DHAKA (Reuters) - The United Nations said the humanitarian crisis caused by last month's cyclone in Bangladesh was much worse than previously thought, with more than two million people in need of immediate life-saving assistance.

"As more information becomes available, an even grimmer reality is being revealed," the United Nations Office for the Coordination of Humanitarian Affairs said in a statement released in Dhaka on Tuesday.

About 2.6 million Bangladeshis across nine districts needed emergency assistance, and the total number of people affected by the cyclone was around 8.5 million, 1.5 million more than initially thought, the statement said.

Cyclone Sidr hit the impoverished South Asian country on November 15 with winds of 155 mph (250 kph) and a 5-foot tidal surge.

The confirmed death toll has increased slightly to 3,268, the number of people considered missing is 872 and the number of injured has been revised upward by 5,000 to nearly 40,000. Damage to property is also more severe than first reported. Nearly 564,000 homes have been completely destroyed, 200,000 more than initially estimated, the U.N. statement said. Another 885,280 houses have been damaged.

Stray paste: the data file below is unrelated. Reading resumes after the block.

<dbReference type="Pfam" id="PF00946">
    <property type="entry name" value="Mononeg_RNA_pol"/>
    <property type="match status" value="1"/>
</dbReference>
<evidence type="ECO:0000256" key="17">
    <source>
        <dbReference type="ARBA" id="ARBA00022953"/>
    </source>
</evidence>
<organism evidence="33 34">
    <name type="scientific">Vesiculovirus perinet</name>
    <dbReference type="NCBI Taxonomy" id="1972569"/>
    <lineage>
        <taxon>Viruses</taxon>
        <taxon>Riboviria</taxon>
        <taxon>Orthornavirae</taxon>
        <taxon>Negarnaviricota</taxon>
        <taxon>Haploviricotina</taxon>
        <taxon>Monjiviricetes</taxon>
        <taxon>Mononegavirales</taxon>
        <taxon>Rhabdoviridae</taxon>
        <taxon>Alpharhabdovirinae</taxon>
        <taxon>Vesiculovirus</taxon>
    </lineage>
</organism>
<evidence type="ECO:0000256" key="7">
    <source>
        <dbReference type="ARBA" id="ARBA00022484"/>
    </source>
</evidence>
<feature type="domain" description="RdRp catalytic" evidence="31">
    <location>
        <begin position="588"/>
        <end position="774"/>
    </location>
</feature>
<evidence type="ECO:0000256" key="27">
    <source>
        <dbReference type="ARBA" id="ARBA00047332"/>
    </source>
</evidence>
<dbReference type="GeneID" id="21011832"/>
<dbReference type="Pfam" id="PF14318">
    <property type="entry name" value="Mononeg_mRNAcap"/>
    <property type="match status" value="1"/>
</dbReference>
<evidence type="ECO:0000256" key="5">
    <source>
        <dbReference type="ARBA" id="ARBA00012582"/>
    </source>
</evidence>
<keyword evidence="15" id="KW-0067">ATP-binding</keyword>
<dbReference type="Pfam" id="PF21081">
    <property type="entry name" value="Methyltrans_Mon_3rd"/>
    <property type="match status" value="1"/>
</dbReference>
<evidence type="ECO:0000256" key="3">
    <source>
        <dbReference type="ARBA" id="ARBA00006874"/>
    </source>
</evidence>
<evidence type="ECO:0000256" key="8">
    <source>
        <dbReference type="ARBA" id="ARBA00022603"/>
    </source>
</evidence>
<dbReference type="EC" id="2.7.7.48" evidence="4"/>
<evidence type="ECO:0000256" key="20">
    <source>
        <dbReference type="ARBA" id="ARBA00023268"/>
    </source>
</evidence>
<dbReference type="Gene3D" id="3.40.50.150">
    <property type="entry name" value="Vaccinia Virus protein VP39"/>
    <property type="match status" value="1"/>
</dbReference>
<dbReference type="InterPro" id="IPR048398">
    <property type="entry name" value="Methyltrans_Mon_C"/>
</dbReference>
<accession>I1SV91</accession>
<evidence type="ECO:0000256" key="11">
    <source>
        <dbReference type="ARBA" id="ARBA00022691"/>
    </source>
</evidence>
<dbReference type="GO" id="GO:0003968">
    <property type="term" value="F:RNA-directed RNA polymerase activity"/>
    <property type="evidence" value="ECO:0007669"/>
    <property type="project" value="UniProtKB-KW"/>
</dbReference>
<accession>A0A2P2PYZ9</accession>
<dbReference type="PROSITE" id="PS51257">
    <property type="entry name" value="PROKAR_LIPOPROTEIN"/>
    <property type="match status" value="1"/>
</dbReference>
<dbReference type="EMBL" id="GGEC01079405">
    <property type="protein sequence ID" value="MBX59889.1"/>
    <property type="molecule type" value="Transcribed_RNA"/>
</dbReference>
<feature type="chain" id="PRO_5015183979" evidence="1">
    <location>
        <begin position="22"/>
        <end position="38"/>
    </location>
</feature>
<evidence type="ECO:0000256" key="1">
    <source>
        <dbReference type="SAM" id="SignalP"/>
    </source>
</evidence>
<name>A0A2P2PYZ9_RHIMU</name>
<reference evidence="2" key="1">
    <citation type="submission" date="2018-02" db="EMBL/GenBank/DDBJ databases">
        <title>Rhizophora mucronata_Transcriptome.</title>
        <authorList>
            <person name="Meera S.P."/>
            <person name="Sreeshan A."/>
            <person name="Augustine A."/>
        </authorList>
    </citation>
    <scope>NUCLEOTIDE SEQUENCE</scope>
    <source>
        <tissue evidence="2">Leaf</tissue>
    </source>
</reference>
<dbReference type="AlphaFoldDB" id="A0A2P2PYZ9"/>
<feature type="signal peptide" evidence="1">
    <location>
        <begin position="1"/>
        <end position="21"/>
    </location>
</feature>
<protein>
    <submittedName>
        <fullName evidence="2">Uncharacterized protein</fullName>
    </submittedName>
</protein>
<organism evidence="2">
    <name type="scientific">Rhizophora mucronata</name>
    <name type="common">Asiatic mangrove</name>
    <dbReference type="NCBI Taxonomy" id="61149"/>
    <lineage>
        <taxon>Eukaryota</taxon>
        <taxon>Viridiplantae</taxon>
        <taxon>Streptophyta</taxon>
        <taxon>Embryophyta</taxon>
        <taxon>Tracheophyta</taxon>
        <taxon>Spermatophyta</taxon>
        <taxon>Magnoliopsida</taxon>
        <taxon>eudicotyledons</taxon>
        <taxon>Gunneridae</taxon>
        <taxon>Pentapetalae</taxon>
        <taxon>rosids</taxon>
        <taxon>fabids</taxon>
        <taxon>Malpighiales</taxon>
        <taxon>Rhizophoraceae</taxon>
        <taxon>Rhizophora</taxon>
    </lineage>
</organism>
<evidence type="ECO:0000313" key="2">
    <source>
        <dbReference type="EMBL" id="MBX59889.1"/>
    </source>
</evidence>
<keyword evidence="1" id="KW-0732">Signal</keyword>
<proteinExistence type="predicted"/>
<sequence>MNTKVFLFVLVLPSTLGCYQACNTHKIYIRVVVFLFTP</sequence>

The United Nations said livestock losses numbered at least 1.25 million, more than double an initial estimate, and the estimated area of cropland damaged had risen to 2 million acres.

Food, shelter and cash were the three greatest needs in terms of emergency assistance, the United Nations said, but sanitation, drinking water, electricity and livelihood assistance are also critical.

So far the U.N. Central Emergency Response Fund has disbursed $14.7 million for relief efforts in the worst affected areas of Bangladesh, while international donors have contributed more than $143 million.

"As assessments are ongoing, additional funds might be required in order to provide comprehensive humanitarian assistance to populations affected by the storm, especially as new needs continue to be identified," the statement said.

Bangladesh has asked the international community for $1 billion to rebuild the impoverished country's southwestern coastal areas.

"As many as eight million face the bleak prospect of destitution," Fakhruddin Ahmed, the head of Bangladesh's interim government, told donors, adding that his government had mobilized all possible resources to help those in need.

(Reporting by Ruma Paul; Writing by Anis Ahmed, editing by Rosalind Russell)